East Java, Gunung Liman

Written by on July 17, 2012 in Java Mountains with 0 Comments

East Java, Gunung Liman



This peak is the highest point of a vast and complex mountain range. There are three main peaks: Liman (in the northwest), Limas (east) and Wilis (south) but there are a huge number of other peaks with considerable drops between them. Wilis is the most well-known name and Limas is the most often often climbed (from the Kediri side.) However, Liman itself is rarely climbed and unfortunately access seems to be a grey area. Technically, it would appear that the most of the mountain range is closed for ordinary access (unless you are conducting scientific research, for example) and this has been the case since 2006, presumably when a change in the forestry law, or the implementation of a new one, closed access to wild places across Java if they were not on a recognised climbing lane.

You may be able to obtain special permission from KPH in Kediri, but even if you get lucky they are likely to send their staff members on the expedition with you – and charge a considerable price for it. It’s a bizarre and incomprehensible situation given the popularity of hiking in the province and the fact that more hikers means more people visiting the area and hence more revenue for local people. So, you can either get on with it yourself, ignoring the strict rules (which are, or course, ignored by local farmers anyway) or attempt bureaucratic negotiatons which are tiresome and often unpleasant. Finding local guides can also be difficult because so few people know the mountain range.

As can be seen from Google Maps, there are three main places that seem like reasonable starting points for a hike to the highest ridges of Liman: Air Terjun Sedudo (waterfall to the north, south of Nganjuk), Pundak Kulon (to the southwest) or Kare (northwest, accessible from Madiun). According to Google Maps there are small tracks, presumably accessible on motorbike leading up to an elevation of 1,200m in all three places.

At first glance, the most accessible starting point would appear to be Sedudo.  The waterfall is a popular place with local people and is indeed very impressive. It is about one hour by motor vehicle from the friendly and laidback town of Nganjuk via Sawahan. The entrance gates and ticket booth are at an elevation of 930m but the road itself leads all the way to the waterfall itself at 1,292m. From here, steps lead down to the waterfall and a trail leads across to the right along the side of the ridge to the right of the waterfall. This vague and overgrown path is very tiresome to follow in the heat and makes for incredibly slow progress but it does eventually lead up to the top of a ridge (1,388m) which has a reasonable path running along the top of it, used by local farmers. There are good views eastwards to Penanggungan and Arjuno-Welirang in the distance and a small hill in the north, lying north of Nganjuk, labelled Gunung Gede on Google Maps but seemingly known as Gunung Pandan to local people.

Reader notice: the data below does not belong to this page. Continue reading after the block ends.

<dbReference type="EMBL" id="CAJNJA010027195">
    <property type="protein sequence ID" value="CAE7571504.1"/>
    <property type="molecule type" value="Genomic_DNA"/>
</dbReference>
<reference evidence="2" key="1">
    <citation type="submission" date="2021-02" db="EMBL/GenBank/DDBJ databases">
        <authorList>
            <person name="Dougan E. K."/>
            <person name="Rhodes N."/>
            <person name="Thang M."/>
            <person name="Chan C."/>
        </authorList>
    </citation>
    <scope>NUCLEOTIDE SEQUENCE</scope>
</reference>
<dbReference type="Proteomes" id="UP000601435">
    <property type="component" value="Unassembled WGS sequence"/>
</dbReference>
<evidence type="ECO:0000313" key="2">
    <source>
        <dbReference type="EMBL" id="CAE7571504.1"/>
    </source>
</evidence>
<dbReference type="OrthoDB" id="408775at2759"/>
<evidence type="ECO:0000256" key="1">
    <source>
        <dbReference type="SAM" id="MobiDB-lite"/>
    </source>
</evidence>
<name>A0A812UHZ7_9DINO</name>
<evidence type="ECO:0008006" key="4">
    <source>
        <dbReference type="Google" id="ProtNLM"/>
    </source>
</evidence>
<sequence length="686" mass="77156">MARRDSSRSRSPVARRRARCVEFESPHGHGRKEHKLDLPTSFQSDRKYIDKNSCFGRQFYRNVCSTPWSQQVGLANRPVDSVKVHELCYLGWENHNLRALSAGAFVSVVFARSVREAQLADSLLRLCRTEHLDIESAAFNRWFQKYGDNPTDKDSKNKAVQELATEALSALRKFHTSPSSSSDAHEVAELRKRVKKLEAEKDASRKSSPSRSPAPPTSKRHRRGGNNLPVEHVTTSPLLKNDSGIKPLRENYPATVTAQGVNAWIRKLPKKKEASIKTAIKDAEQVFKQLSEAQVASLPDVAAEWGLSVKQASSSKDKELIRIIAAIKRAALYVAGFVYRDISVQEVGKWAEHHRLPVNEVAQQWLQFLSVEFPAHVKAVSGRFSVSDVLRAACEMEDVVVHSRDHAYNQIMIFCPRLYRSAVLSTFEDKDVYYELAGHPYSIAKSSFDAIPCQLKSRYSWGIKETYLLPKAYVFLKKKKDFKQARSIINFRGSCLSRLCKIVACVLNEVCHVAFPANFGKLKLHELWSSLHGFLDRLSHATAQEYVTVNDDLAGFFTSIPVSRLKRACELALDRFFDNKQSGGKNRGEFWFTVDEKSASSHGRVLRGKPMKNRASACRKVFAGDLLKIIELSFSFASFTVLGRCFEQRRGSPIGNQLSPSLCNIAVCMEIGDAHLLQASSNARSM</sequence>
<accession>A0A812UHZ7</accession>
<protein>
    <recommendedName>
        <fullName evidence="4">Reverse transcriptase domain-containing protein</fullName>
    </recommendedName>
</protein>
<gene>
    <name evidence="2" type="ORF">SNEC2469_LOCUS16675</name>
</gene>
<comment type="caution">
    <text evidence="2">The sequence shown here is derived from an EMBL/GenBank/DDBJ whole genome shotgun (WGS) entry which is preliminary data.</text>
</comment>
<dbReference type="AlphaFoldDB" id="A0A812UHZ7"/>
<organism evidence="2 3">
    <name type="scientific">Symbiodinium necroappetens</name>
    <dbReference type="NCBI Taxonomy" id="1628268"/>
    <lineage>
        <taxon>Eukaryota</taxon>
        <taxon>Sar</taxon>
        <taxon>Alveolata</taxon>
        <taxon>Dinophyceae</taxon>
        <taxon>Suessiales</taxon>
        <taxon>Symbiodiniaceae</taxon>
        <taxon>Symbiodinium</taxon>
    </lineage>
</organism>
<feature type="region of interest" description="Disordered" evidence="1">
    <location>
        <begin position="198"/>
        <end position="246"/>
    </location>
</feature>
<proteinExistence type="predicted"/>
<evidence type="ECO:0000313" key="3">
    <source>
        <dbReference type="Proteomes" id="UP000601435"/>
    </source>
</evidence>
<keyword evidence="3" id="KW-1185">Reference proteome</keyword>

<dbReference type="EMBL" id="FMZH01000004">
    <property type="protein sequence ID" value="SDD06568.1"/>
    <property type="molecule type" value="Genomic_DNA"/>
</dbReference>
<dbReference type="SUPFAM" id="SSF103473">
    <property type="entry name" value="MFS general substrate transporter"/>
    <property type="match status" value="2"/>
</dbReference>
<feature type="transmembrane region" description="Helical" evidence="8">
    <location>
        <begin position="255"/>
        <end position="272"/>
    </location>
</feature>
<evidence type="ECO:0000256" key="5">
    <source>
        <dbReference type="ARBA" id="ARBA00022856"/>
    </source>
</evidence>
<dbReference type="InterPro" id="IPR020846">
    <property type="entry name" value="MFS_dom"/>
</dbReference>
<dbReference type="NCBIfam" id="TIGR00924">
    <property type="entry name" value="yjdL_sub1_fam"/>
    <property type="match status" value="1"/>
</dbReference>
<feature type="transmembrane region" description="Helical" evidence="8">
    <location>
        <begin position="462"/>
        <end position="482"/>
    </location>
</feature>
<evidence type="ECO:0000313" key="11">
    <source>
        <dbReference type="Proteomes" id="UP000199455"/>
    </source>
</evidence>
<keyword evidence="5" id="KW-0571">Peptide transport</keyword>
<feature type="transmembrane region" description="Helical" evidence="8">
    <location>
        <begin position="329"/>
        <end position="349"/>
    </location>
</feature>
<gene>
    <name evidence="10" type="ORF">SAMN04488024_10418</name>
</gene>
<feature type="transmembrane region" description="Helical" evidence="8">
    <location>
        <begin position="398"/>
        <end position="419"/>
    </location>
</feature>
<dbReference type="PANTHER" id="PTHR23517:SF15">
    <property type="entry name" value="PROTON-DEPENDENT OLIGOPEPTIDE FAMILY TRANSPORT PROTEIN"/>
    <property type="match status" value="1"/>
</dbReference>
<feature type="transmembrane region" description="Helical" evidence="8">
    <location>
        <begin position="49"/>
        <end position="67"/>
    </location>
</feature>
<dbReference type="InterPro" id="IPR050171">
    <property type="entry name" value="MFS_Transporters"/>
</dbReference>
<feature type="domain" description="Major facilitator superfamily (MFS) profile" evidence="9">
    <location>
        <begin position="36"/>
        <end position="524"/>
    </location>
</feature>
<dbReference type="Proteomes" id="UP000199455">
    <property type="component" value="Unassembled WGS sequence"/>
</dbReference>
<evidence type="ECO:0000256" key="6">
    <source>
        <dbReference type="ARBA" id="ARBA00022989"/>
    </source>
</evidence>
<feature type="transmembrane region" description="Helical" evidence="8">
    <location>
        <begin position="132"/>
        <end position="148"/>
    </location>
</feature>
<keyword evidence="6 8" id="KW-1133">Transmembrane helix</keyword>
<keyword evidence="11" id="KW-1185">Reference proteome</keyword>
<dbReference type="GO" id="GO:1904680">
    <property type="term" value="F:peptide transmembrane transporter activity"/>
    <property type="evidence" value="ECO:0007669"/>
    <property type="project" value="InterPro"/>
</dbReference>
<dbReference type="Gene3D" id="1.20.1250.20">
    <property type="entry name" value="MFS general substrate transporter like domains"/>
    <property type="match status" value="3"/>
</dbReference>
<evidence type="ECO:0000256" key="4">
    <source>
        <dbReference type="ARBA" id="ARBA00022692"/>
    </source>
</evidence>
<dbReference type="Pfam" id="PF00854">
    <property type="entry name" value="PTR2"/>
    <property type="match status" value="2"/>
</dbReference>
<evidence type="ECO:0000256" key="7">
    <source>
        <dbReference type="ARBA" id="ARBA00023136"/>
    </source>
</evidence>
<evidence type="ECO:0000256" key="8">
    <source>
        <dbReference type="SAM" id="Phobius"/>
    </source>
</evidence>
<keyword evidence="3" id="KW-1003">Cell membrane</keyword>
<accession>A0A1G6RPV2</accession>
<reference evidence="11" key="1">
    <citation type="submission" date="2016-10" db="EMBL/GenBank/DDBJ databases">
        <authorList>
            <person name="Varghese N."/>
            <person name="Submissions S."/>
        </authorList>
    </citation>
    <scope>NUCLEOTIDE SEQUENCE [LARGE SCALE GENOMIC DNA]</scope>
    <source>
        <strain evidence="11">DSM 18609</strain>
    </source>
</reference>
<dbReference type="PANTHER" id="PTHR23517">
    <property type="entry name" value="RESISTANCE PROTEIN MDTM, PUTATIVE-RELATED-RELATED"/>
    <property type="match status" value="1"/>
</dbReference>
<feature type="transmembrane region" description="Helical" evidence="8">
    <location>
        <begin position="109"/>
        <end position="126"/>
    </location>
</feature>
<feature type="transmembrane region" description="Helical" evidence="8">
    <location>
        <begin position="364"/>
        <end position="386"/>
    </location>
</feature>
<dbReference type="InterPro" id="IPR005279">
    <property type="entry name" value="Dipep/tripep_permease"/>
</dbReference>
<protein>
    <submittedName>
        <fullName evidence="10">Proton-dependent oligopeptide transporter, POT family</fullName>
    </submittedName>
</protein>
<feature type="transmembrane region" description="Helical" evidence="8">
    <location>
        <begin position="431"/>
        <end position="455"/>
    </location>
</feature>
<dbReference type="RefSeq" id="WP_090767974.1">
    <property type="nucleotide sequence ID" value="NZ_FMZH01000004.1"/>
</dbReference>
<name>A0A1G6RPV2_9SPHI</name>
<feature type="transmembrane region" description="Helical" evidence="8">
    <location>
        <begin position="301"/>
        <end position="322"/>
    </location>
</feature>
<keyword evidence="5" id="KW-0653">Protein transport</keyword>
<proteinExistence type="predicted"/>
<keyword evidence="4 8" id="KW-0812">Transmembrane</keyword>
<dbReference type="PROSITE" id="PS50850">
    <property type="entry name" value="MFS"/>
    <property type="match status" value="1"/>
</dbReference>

From the trail on the ridge, you would be forgiven for thinking that it would be an easy stroll southwards up onto the highest parts of the ridge. After a kilometre or so of steady climbing along a perceivable path, the trail almost entirely disintegrates, at an elevation of about 1,750m. This is perhaps because local farmers do not climb much higher than this and nobody has climbed up this way for a matter of years.

The terrain is very troublesome – steep, sometimes bouldery long grass where you never know just how or where you next step is going to land. Overgrown is an understatement. It is assumed that the terrain is similar for much of the Liman ridge, sadly due to the fact that it is so rarely hiked at the present time and it would be a very time-consuming expedition to reach the highest point of the range from this route.

Looking at the two alternatives, Kare is definitely the more accessible of the two, though even if there is a trail leading up onto the ridge it is a considerable distance to the highest peak (there are two peaks of a very similar height about one kilometre apart from each other, listed as 2,552m and 2,555m on Bako maps and similar – at least in relative terms – on Google Earth). The higher of the two highest peaks is the more southwestern, which makes an approach from Pundak Kulon an attractive option, if there is actually a trail from this remote area! We hope to find out more about different approaches to the Liman ridge soon – please contact us if you can contribute any information.

Bagging information by Daniel Quinn


Getting there

One or two express trains between Jakarta and Malang/Surabaya/Jombang call at Nganjuk and many call at Madiun. For Sedudo from Nganjuk there are angkots to Pasar Sawahan (Rp 7,000) from where you can get an ojek to Sedudo waterfall. Access from Kare and Pundak Kulon currently unknown.


There are several hotels in Nganjuk and Madiun.


You may wish to speak to KPH (Kesatuan Pemangku Hutan) in Kediri.

Water sources

Available at Sedudo waterfall but not sure if there is any higher up or on other access routes.

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